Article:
It turns out that this stalemate would be remarkably easy to overcome, in a way that makes money for the government, gives seniors a visibly better deal, reinvigorates the Medicare ACO, and entices many more members into MA. Since MA plans are held to quality standards far beyond what Medicare fee-for-service requires (remember, straight Medicare is a payment system, not an insurance plan), I am going to assert that the increasingly popular MA plan option – especially plans with high Star ratings – provides better care coordination for seniors than fee-for-service (FFS). The government recognizes this implicitly by initiating Medicare ACOs. ACOs are supposed to close that care coordination gap in FFS but it does not look like that is going to happen on a broad scale in the near future.
If one accepts the premise that more care coordination is a worthy goal, here’s a better way of addressing that care coordination gap by getting more seniors into MA, rather than by setting up a parallel universe of ACOs…and do it in a way that clearly saves money for the government and seniors.
Start with the recognition that most 64-year-olds are already in an HMO or PPO. Today’s sign-up procedure for Medicare acts as though neither innovation exists. A senior becomes eligible for Medicare and then (in competitive markets) gets deluged with offers to join one or another MA plan, which requires switching out of FFS — a model that, while called “traditional,” is totally unfamiliar to patients coming out of commercial HMOs. These enticements to seniors are quite costly for the health plans, involving brokers, salespeople, advertising etc.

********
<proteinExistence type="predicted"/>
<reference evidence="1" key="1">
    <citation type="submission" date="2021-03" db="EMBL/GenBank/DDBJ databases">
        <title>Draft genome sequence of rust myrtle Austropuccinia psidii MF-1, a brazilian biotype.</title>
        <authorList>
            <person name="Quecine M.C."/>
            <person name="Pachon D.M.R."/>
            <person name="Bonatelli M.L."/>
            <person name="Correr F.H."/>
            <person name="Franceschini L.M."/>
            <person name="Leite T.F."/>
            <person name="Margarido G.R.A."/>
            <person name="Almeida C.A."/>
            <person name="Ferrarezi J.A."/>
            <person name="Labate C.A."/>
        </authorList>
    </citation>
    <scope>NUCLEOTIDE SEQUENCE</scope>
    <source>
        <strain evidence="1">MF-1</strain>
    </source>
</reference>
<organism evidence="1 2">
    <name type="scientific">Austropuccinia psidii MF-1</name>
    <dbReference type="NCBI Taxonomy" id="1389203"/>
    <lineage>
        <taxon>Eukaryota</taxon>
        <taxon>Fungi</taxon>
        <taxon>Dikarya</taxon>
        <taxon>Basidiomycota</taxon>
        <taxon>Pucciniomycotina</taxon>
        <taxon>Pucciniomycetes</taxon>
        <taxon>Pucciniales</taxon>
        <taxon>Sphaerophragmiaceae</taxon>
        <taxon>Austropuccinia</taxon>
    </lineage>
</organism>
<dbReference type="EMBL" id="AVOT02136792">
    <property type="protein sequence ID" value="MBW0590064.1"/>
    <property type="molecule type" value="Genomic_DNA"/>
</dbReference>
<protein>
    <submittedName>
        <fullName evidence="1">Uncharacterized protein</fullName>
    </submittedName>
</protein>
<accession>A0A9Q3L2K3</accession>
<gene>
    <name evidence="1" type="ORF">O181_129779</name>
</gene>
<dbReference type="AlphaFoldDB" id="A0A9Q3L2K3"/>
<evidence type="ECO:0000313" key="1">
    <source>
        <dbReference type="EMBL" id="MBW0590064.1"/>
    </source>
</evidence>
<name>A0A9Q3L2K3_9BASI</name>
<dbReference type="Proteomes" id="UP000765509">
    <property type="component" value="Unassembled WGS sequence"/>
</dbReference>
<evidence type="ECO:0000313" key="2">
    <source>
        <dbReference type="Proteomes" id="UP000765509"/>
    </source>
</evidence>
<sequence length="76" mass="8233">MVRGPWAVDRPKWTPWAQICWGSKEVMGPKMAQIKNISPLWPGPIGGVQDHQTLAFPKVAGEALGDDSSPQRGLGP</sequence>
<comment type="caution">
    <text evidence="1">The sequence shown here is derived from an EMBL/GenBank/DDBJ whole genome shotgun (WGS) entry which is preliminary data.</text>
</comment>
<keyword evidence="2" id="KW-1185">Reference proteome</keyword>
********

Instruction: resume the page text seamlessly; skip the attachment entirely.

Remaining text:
How about a system in which MA becomes an opt-out instead of an opt-in for 65-year-olds, meaning people would automatically start receiving their Medicare benefit through a health plan instead of FFS? As you read what follows, assume that MA would still be totally voluntary and that people who want the old-fashioned FFS can simply opt into it.Continue reading…
Care coordination is one of the four pillars of Meaningful Use, one of the six NCQA Patient Centered Medical Home (PCMH) standards and one of the main goals of Accountable Care Organizations (ACO). Care coordination, particularly for patients with multiple chronic conditions, is expected to reduce unnecessary repetition of laboratory testing or imaging and the number of avoidable admissions. Other than reducing overall costs, care coordination is also supposed to improve quality of care. According to experts like Joe Flower, “Lack of care coordination is at the core of the mess healthcare is in”, and nobody in their right mind would argue that it is best that medical care remains disorganized and uncoordinated, if it is indeed so. It seems that our fee-for-service, fragmented and fractured (lots of f-words here) health care system is not conducive to care coordination. When patients float around in a sea of hospitals, physicians, nursing homes and other facilities, each care provider gets paid, and is responsible for the piecework performed at their independent entity and nobody is minding the handoff of patients to the next provider of care, and nobody is assembling a comprehensive picture of the entire care process, let alone orchestrating, or coordinating, the progression of patients between stages of care and the overall needs of patients in transit. What would it take then, to see that the bits and pieces of health care we now have, become a safe and affordable continuum of care?
CMS is taking the lead, as it should, in an all-out effort to encourage health care coordination through various carrot-stick initiatives, aligned to ultimately base payment for medical care on value to the patient, as measured on a population level, instead of fee-for-service and no accountability for outcomes. These initiatives fall into three general categories:
Health Information Technology to assist with documentation, information exchange and measurements as required in any coordination effort.